NBA players are pampered. They earn millions of dollars to play a sport, but they also get free transportation to road games, free five-star accommodations on the road, and even meal money. They get summers off, a halftime to rest, free Gatorade at time outs, and all the free bubblegum they can chew. It’s a pretty sweet gig.
It’s also a pretty tough gig, especially for the sort of star that is expected to prop up exhibition game attendance in October, cable TV ratings at the All-Star break in February, and play deep into June. And then, possibly, represent your country during the NBA-governed (if we’re honest here) Olympic and international tournaments.
That’s a wearying eight and a half months of work if you’re someone like LeBron James, who understandably has shown signs of fatigue late in his most recent playoff runs, after helping his former Miami Heat franchise to four consecutive NBA Finals, with a spot of Olympic play thrown in the middle. James is also asked to be at his gravity-defying best during the All-Star break, he’s routinely criticized for not participating in the Slam Dunk Contest, and you can be damn sure he’ll have to show up at the league-mandated media and charity events during that “break.”
The “break,” currently, starts early Friday morning when TNT’s double-header ends, and starts back up with either a practice on the upcoming Monday or shootaround on Tuesday. Though not all players have to make it out to All-Star weekend, and most can afford that first class jet to a sunny location the second the whistle blows on Wednesday or Thursday night, it’s not really much of a “break” at all.
The NBA, to help its product and by extension its fans, should pamper these players even more. Luckily for us fans, the league is considering it. From the Miami Sun-Sentinel’s Ira Winderman:
The move, which would give players seven days off between games in mid-February, would result in an increase of one or two back-to-back sets per team for the coming season, a party familiar with the process said.
"That's the model they're using right now while they're filling in the schedule," an NBA source familiar with the process told the Sun Sentinel Friday. "Could they go back and use some of those dates if needed? That's possible. But the week off looks like what's going to happen."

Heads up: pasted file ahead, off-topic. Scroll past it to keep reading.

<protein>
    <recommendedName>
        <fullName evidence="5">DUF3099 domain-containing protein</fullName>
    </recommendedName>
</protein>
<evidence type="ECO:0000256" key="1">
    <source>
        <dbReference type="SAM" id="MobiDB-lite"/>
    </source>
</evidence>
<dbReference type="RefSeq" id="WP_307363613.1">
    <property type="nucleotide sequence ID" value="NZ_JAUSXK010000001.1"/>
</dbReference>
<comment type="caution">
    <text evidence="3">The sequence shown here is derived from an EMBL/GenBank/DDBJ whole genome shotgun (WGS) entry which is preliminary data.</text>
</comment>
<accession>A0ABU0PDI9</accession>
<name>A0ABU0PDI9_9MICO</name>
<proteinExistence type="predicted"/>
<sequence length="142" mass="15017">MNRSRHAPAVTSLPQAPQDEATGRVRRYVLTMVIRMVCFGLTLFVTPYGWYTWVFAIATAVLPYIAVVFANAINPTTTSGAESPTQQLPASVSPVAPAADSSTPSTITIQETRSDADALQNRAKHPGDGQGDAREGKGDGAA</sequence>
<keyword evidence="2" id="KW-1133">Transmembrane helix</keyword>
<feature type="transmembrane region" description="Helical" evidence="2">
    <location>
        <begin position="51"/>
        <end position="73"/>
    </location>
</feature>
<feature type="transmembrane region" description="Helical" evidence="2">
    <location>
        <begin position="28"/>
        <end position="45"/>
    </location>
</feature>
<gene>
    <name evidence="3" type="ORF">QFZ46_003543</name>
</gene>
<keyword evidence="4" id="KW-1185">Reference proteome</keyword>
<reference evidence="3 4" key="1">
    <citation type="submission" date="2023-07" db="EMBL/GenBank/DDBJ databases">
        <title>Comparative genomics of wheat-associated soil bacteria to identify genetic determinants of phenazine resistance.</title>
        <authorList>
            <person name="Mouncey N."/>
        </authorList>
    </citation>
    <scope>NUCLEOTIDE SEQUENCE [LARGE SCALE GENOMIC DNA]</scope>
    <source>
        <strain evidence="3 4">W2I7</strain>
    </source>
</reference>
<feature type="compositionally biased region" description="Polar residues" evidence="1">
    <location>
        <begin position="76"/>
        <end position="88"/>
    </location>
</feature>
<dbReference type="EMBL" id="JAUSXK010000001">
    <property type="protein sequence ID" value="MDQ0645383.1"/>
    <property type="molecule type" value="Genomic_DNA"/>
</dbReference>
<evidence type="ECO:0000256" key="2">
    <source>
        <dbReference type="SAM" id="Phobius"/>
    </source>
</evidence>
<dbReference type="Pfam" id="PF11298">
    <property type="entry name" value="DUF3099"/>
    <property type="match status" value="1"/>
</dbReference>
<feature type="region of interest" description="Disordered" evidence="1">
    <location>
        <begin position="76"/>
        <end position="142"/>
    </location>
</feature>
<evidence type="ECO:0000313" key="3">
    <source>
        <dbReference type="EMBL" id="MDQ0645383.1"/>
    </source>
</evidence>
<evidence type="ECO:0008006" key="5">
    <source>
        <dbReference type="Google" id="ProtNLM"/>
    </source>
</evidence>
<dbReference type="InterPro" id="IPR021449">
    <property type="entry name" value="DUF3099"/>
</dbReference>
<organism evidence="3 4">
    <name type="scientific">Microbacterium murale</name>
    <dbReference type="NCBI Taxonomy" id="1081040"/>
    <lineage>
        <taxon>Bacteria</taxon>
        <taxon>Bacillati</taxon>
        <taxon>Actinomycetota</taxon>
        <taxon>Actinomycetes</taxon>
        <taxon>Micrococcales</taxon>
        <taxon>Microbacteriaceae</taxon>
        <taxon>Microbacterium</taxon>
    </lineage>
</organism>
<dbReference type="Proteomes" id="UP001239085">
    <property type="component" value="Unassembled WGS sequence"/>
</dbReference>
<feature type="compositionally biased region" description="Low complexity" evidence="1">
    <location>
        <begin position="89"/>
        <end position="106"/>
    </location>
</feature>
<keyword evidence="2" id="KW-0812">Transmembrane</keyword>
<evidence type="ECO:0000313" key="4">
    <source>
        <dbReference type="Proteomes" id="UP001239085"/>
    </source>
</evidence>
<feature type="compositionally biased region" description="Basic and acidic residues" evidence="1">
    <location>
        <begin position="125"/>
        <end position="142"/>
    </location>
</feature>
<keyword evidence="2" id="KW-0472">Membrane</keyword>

The release of the 2014-15 NBA schedule has been pushed back into August to allow the league's television partners to adjust for the dramatic shakeup created by free agency, including the shift of LeBron James from the Miami Heat to Cleveland Cavaliers.
With the elongated All-Star break, the possibility of then starting the 2015-16 season a week earlier also has been deliberated recently, although that dynamic has yet to gain traction, according to an NBA source familiar with the situation, with such a move potentially requiring an adjustment in the collective-bargaining agreement.
This is a good thing that we’ve discussed before in these pages. It’s good for the players, which means it will be good for the fans, and an extended season will also be good for the NBA.
If the NBA started its season earlier and allowed for a proper All-Star break, this would help encourage the sort of 12-month news cycle that the NFL has created. The NBA will never be as popular as pro football, light beer and fast food cheeseburgers will always be America’s favorite food and drink, but it can expand its popularity by starting the season earlier and creating more summertime intrigue by moving the draft and free agency period later into the summer.
As it stands now in late July, the league isn’t creating much news to work with, and even with the inaugural Basketball World Cup set for next month that dead cycle doesn’t figure to get any better in August or September. We’re two full months away from training camps and eventually exhibition games, but if the league gave the players a solid break and started the season in mid-October, it would be doing right by its players and fans and also its promotional arm.
Or, it could still cram in a tiny All-Star “break” and possibly send its players overseas to sell product raise money for charity:
None of these proposed changes will take place next season, so there is the possibility that a player like James will have to prepare for that eight and a half month grind all over again for the fifth and possibly sixth consecutive year – something not even Magic, Michael or Larry had to work through. No amount of five-star accommodations and envelopes filled with lunch money can make up for that workload. It’s time for the NBA to do something about it.
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- Sports & Recreation
- LeBron James
- Miami Heat